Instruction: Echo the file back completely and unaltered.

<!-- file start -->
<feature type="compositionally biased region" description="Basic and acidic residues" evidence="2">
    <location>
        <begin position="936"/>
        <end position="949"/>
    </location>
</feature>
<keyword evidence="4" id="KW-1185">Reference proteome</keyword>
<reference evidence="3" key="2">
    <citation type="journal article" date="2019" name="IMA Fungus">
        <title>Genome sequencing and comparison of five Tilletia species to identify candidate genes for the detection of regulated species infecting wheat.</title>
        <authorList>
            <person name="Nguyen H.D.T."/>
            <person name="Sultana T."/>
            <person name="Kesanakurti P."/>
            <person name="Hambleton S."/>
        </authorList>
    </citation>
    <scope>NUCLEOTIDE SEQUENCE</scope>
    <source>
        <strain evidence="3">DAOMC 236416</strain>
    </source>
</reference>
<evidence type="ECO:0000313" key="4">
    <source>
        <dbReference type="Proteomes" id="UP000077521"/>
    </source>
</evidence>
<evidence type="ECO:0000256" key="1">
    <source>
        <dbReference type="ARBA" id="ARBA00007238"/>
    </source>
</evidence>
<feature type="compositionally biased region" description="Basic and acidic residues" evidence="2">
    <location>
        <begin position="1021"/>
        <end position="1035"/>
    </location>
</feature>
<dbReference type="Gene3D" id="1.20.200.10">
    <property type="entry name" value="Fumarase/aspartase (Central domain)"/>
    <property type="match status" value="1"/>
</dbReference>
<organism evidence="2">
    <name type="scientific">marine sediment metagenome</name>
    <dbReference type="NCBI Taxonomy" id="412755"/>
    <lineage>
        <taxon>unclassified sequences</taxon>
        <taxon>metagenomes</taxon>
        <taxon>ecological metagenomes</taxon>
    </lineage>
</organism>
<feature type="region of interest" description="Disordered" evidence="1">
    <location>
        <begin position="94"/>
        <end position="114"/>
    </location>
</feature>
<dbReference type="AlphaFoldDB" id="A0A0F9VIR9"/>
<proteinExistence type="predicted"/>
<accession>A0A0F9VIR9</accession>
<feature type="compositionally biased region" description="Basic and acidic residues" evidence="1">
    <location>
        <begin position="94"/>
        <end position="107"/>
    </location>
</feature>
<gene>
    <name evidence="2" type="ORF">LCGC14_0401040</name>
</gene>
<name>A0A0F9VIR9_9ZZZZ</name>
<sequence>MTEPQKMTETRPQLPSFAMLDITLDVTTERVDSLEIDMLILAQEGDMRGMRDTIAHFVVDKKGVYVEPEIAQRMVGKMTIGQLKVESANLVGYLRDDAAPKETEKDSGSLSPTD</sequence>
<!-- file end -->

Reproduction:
<feature type="compositionally biased region" description="Basic and acidic residues" evidence="2">
    <location>
        <begin position="936"/>
        <end position="949"/>
    </location>
</feature>
<keyword evidence="4" id="KW-1185">Reference proteome</keyword>
<reference evidence="3" key="2">
    <citation type="journal article" date="2019" name="IMA Fungus">
        <title>Genome sequencing and comparison of five Tilletia species to identify candidate genes for the detection of regulated species infecting wheat.</title>
        <authorList>
            <person name="Nguyen H.D.T."/>
            <person name="Sultana T."/>
            <person name="Kesanakurti P."/>
            <person name="Hambleton S."/>
        </authorList>
    </citation>
    <scope>NUCLEOTIDE SEQUENCE</scope>
    <source>
        <strain evidence="3">DAOMC 236416</strain>
    </source>
</reference>
<evidence type="ECO:0000313" key="4">
    <source>
        <dbReference type="Proteomes" id="UP000077521"/>
    </source>
</evidence>
<evidence type="ECO:0000256" key="1">
    <source>
        <dbReference type="ARBA" id="ARBA00007238"/>
    </source>
</evidence>
<feature type="compositionally biased region" description="Basic and acidic residues" evidence="2">
    <location>
        <begin position="1021"/>
        <end position="1035"/>
    </location>
</feature>
<dbReference type="Gene3D" id="1.20.200.10">
    <property type="entry name" value="Fumarase/aspartase (Central domain)"/>
    <property type="match status" value="1"/>
</dbReference>
<organism evidence="2">
    <name type="scientific">marine sediment metagenome</name>
    <dbReference type="NCBI Taxonomy" id="412755"/>
    <lineage>
        <taxon>unclassified sequences</taxon>
        <taxon>metagenomes</taxon>
        <taxon>ecological metagenomes</taxon>
    </lineage>
</organism>
<feature type="region of interest" description="Disordered" evidence="1">
    <location>
        <begin position="94"/>
        <end position="114"/>
    </location>
</feature>
<dbReference type="AlphaFoldDB" id="A0A0F9VIR9"/>
<proteinExistence type="predicted"/>
<accession>A0A0F9VIR9</accession>
<feature type="compositionally biased region" description="Basic and acidic residues" evidence="1">
    <location>
        <begin position="94"/>
        <end position="107"/>
    </location>
</feature>
<gene>
    <name evidence="2" type="ORF">LCGC14_0401040</name>
</gene>
<name>A0A0F9VIR9_9ZZZZ</name>
<sequence>MTEPQKMTETRPQLPSFAMLDITLDVTTERVDSLEIDMLILAQEGDMRGMRDTIAHFVVDKKGVYVEPEIAQRMVGKMTIGQLKVESANLVGYLRDDAAPKETEKDSGSLSPTD</sequence>